Source: KTLA

DEA seizes enough fentanyl that had potential to ‘kill every American’ in 2022 Cindy Von Quednow %%item_date%% %%item_source%%
U.S. Drug Enforcement Administration officials seized more than 379 million deadly doses of fentanyl this year, which they say was enough to potentially kill every American.

The seizures included 50.6 million fentanyl-laced fake prescription pills and more than 10,000 pounds of fentanyl powder.

“These seizures – enough deadly doses of fentanyl to kill every American – reflect  DEA’s unwavering commitment to protect Americans and save lives, by tenaciously pursuing those responsible for the trafficking of fentanyl across the United States,” DEA Administrator Anne Milgram said earlier this week.

Officials from the federal level down to local law enforcement continue to stress that the powerful narcotic is the “deadliest drug threat” facing the country.

“It is a highly addictive man-made opioid that is 50 times more potent than heroin. Just two milligrams of fentanyl, the small amount that fits on the tip of a pencil, is considered a potentially deadly dose,” DEA officials explained.

Two Mexican drug cartels, Sinaloa and Jalisco, are primarily responsible for the mass production and trafficking of fentanyl, officials said.

It is often made to look like real prescription medications like OxyContin, Percocet and Xanax, and the fake pills are sold on social media, on the streets or on the darknet.

In just one local case earlier this year, a 15-year-old girl died of a suspected fentanyl overdose at her high school after she bought what she thought was a painkiller.

Federal officials seized more than double the amount of fentanyl-laced fake pills this year compared to last year.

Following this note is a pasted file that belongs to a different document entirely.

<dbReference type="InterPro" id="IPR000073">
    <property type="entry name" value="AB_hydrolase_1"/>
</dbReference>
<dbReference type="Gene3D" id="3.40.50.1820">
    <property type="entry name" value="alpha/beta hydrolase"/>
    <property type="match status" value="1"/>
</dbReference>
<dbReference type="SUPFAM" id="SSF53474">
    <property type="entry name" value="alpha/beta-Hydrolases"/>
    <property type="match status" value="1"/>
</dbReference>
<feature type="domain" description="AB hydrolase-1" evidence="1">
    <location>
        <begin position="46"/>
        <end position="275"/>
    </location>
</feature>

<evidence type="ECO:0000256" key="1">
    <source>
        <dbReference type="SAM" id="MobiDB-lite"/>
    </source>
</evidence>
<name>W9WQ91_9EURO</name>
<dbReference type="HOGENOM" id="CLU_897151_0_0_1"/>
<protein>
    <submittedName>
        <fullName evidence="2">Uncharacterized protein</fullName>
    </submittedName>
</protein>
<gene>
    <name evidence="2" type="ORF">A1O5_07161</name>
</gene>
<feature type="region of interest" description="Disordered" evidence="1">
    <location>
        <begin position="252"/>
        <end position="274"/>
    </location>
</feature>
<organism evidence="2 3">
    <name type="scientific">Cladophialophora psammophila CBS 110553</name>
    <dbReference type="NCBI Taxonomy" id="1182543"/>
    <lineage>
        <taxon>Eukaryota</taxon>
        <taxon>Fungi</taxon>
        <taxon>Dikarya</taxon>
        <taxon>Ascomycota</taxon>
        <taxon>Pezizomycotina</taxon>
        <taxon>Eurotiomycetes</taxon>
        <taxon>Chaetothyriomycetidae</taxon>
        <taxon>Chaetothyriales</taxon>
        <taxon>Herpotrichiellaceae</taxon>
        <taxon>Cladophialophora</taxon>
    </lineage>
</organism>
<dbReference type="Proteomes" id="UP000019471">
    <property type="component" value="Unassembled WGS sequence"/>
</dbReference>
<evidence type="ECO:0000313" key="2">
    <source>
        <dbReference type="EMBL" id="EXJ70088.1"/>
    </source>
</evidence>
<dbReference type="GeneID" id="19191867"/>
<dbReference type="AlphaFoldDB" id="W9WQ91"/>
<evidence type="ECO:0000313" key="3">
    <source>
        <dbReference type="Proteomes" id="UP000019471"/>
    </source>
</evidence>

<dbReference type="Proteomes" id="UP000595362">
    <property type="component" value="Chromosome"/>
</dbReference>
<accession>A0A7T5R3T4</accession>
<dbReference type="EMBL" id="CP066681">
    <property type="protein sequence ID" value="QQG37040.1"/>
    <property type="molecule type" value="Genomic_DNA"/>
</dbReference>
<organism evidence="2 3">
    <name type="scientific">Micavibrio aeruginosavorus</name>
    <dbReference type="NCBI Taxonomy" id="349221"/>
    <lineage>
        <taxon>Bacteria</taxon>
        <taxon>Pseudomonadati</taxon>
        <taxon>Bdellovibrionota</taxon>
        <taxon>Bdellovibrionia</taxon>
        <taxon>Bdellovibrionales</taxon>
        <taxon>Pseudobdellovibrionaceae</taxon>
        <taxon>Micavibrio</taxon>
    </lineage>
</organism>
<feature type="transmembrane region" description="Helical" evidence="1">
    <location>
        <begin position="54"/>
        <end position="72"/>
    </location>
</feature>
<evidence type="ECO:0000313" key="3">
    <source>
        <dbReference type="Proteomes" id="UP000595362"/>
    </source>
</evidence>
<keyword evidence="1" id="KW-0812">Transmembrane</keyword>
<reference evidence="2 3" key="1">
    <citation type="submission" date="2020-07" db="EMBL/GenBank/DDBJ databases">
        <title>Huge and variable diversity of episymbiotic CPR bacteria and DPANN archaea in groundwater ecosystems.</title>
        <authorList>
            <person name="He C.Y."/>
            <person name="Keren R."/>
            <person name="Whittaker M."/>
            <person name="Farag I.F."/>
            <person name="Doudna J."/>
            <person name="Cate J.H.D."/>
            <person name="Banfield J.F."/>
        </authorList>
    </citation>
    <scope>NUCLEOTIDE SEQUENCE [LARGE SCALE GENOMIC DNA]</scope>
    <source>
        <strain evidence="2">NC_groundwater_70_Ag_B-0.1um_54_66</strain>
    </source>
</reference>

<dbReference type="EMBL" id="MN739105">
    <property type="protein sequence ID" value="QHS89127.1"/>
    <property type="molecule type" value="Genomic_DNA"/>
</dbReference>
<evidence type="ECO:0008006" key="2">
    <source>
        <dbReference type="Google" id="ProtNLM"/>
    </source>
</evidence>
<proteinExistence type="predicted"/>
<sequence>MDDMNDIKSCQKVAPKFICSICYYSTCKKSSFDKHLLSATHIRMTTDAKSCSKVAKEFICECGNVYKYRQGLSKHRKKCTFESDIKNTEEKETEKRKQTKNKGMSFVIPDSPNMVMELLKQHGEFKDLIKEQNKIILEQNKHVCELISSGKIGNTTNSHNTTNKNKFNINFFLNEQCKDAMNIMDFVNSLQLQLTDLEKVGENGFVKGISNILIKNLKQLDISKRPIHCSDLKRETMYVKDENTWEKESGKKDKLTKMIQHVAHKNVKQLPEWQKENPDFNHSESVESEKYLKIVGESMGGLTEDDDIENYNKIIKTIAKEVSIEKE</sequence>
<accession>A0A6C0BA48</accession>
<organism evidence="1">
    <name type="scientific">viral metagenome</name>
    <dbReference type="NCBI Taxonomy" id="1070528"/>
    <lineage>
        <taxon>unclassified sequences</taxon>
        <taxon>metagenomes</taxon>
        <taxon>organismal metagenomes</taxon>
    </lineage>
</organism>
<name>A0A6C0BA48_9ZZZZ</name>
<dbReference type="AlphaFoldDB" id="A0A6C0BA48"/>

In Los Angeles alone, DEA officials seized more than 7 million fentanyl pills and more than 1,000 pounds of fentanyl powder this year.

Lab officials estimate that amount represents more than 38 million potentially deadly doses of the narcotic, which would be enough to kill the entire population of the largest counties in Southern California, authorities indicated.

DEA Los Angeles Special Agent in Charge Bill Bodner called the region a “major transshipment hub” for fentanyl and other drugs, and for that reason, his agency is committed to saving lives.

“As people prepare to celebrate the holidays and gather with friends and family let us be mindful of the fentanyl threat that is destroying families across the nation and leaving empty seats at the dinner table this year,” Bodner said. “These seizures represent our tenacious efforts to make our communities safer and our ongoing commitment to save lives.”

On Friday, Gov. Gavin Newsom highlighted the state’s efforts to combat the ongoing opioid crisis, including investing more than $1 billion to address it.

Local law enforcement agencies and the California National Guard saw a 594% increase in fentanyl seizures this year compared to last, state officials said.

“California is cracking down on the fentanyl crisis – increasing seizures, making resources more available to Californians, and ensuring communities have what they need to combat the immeasurable harm opioids have caused our society, our communities, and our loved ones,” Newsom said in a news release Friday.

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